The Dutch advertising market has surpassed the €3.5bn milestone in 2016 and is heading to the next financial milestone: €4bn. internet advertising revenues will surpass those derived from all other advertising streams combined in 2017. Specifically, internet ad spend will total €1.86bn by the end of the year compared to €3.66bn for the entire Dutch advertising market.
Advertising expenditure has been shifting to online channels, in line with consumption habits over the last decade. Print products continue to lose market share, as consumers have come to read news and entertainment online and increasingly on mobile devices. At the same time, terrestrial TV seems to lose the battle against the rapid ascent of cloud-based subscription services such as Netflix and both free and paid-for content hosted on YouTube. Unsurprisingly, print, and to a lesser extent TV, advertising continue to suffer just as so far momentum in internet advertising growth shows no signs of abating.
Growth of CAGR 7.7% is forecast for internet advertising, versus 3.3% for ad spend as a whole. Traditional media will suffer the most from this transition, as newspaper publishing will show a declining CAGR of -6.1%, with consumer magazines not far behind with a CAGR of -3.7%. Thus far, radio and out of home advertising seem largely unaffected by the rise of internet advertising.
|Total advertising market (€ millions)|
|Netherlands||Historical data||Forecast data||CAGR %|
Drilling down on internet advertising, paid search advertising claims the largest share, accounting for a projected 46% of total internet advertising revenues in 2017 (across both wired and mobile). Like businesses in other countries, Dutch companies continue to see value in paying to feature at the top of search results, a market that Google continues to dominate. Google phased in its Expanded Text Ads at the beginning of 2017, which provides more freedom and creativity for the advertiser, paving the way for future growth.
While wired internet claims the most paid search ad revenue, its growth (CAGR 5.4%) is far behind that of mobile paid search ad sales (CAGR 22.3%), the single most rapidly growing area of advertising in the Netherlands.
Looking across both wired and mobile internet advertising it is video that is showing high growth as advertisers flock to position themselves in front of a growing mobile audience. The recent launch of Facebook Live illustrates that the end of the growth in video is not in sight. By 2019, revenues from mobile video advertising will overtake wired for the first time.
Taken together, wired and mobile video will be worth €230m by 2021 – meaning one in every ten euros spent on internet advertising in the Netherlands will be on internet video.
Within the global market ad tech giants like Google and Facebook, control ad spending. This is not so much different for the Netherlands where the largest part of internet advertising is dominated by Google’s AdWords. Google effectively controls the Dutch internet advertising business, with other parties holding small market shares. The same situation applies to social media advertising where Facebook holds a strong number one position.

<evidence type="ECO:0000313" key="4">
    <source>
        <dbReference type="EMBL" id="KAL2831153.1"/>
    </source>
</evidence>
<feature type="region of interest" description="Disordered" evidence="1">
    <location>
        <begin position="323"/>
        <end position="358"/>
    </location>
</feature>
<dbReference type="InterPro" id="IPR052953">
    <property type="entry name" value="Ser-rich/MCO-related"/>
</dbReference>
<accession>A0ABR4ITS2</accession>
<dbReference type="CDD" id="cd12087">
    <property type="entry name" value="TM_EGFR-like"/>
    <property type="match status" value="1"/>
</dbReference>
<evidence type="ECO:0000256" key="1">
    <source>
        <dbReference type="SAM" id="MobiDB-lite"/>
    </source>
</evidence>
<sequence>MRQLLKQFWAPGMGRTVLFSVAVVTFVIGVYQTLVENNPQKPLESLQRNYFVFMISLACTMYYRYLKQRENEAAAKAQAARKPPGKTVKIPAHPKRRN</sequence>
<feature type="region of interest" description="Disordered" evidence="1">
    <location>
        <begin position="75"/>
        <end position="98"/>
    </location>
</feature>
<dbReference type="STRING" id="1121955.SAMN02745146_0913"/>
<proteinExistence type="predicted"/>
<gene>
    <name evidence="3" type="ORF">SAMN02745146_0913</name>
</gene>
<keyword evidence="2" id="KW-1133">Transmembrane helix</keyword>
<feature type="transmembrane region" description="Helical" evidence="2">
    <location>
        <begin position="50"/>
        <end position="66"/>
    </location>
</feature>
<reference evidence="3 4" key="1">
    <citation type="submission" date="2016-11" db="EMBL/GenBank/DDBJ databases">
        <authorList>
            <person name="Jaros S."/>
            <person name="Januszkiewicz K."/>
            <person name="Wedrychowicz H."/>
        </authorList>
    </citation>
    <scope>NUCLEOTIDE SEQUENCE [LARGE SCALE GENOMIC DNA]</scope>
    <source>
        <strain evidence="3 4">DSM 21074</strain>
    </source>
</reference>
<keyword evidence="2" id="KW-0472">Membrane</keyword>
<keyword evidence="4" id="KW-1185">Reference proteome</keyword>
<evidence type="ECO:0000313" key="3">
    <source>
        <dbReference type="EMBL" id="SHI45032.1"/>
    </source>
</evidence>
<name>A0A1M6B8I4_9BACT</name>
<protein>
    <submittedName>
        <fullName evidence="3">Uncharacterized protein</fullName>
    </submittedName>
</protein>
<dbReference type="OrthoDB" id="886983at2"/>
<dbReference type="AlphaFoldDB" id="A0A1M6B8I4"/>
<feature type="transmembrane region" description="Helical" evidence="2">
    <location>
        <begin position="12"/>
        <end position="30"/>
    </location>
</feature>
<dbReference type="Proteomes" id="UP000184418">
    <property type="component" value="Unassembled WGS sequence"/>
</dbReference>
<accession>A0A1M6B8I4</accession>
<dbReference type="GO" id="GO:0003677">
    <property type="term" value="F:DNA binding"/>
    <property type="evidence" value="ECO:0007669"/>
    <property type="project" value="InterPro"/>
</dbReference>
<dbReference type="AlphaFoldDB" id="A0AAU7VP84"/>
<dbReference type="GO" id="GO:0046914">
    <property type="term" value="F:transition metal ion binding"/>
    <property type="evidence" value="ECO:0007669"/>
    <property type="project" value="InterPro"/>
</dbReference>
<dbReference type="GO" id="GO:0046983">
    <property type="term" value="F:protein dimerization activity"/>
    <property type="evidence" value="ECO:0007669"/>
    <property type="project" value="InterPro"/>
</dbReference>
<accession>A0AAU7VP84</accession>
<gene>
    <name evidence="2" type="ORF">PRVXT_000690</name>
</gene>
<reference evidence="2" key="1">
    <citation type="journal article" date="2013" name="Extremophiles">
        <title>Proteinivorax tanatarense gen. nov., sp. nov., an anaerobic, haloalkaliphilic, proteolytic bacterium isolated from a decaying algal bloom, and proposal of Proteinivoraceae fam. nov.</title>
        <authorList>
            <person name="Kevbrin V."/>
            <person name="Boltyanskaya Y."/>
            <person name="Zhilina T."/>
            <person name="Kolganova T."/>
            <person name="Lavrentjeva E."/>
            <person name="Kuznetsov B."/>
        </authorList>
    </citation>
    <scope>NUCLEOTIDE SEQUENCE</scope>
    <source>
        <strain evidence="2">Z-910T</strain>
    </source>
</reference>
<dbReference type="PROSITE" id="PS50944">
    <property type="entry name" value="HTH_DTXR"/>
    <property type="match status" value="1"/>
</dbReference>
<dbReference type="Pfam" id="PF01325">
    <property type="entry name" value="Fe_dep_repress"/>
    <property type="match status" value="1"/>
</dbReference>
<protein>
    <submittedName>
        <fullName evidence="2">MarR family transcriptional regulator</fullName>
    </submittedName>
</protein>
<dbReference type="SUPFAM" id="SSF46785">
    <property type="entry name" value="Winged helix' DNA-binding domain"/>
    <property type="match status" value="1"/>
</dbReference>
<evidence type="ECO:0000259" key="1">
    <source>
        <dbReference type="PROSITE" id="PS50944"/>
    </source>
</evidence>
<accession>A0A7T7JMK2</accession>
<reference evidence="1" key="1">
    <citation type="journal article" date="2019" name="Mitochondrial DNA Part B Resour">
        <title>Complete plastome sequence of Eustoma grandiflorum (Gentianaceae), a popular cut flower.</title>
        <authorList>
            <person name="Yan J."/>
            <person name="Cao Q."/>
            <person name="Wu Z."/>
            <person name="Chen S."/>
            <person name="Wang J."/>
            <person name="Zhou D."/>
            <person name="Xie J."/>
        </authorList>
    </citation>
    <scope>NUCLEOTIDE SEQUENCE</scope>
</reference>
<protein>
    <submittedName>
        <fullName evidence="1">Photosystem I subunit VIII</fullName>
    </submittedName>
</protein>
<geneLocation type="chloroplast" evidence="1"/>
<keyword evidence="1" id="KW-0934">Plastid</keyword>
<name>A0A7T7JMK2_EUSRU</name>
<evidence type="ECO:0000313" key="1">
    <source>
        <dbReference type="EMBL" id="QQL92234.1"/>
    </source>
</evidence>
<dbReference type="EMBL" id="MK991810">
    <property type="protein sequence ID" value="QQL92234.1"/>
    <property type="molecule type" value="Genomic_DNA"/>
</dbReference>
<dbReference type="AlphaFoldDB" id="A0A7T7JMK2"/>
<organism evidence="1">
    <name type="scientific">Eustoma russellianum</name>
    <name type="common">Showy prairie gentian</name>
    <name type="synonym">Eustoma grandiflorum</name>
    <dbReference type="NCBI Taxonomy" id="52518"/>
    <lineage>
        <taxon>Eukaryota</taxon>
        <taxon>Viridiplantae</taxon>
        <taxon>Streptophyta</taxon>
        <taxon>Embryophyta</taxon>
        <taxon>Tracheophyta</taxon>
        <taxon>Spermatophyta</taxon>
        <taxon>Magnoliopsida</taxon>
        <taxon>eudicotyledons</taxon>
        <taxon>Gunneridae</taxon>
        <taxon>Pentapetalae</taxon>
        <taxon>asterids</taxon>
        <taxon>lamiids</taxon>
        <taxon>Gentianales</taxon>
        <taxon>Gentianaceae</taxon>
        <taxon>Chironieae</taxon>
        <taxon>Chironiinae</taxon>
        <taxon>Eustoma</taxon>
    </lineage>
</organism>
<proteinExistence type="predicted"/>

The rise of intelligent personal assistants like Amazon Alexa, Microsoft Cortana, Google Home and Apple HomePod (Siri) can impact the near future as more and more consumers will be able to search without using a screen. The audio based searches, will impact display ads and put more emphasis on ‘top 3’ search results.
Ad blocking software remains a significant challenge for publishers and advertisers alike. An estimated 17% of the Dutch population use ad blockers, which puts it just below the Western European average of 20%, according to Page Fair.
On mobile only 2% of the Dutch population use such apps according to the most recent measurements. However, usage is rising as consumers become aware of the software which is available since 2015.
In recent years, the speed of developments in the internet advertising industry has exceeded the speed in all other industries, resulting in large successes. However, the frequency at which CEOs of the largest advertisers question and challenge the effectiveness of internet advertising shows that there is still room for alternatives. Clearly, internet advertising is not a magic sauce which marketers can blindly use to generate the return that is expected from them. On the one hand, marketers need to closely monitor and improve the effectiveness of internet advertising. On the other hand, they should remain open-minded toward other ways of advertising.
Internet and other advertising segments can, and will, coexist, but the others do need to show they keep improving their added value. One example of an area for development is TV advertising. We expect that parties across the TV value chain will jointly increase their investments in internet-like advertising technologies.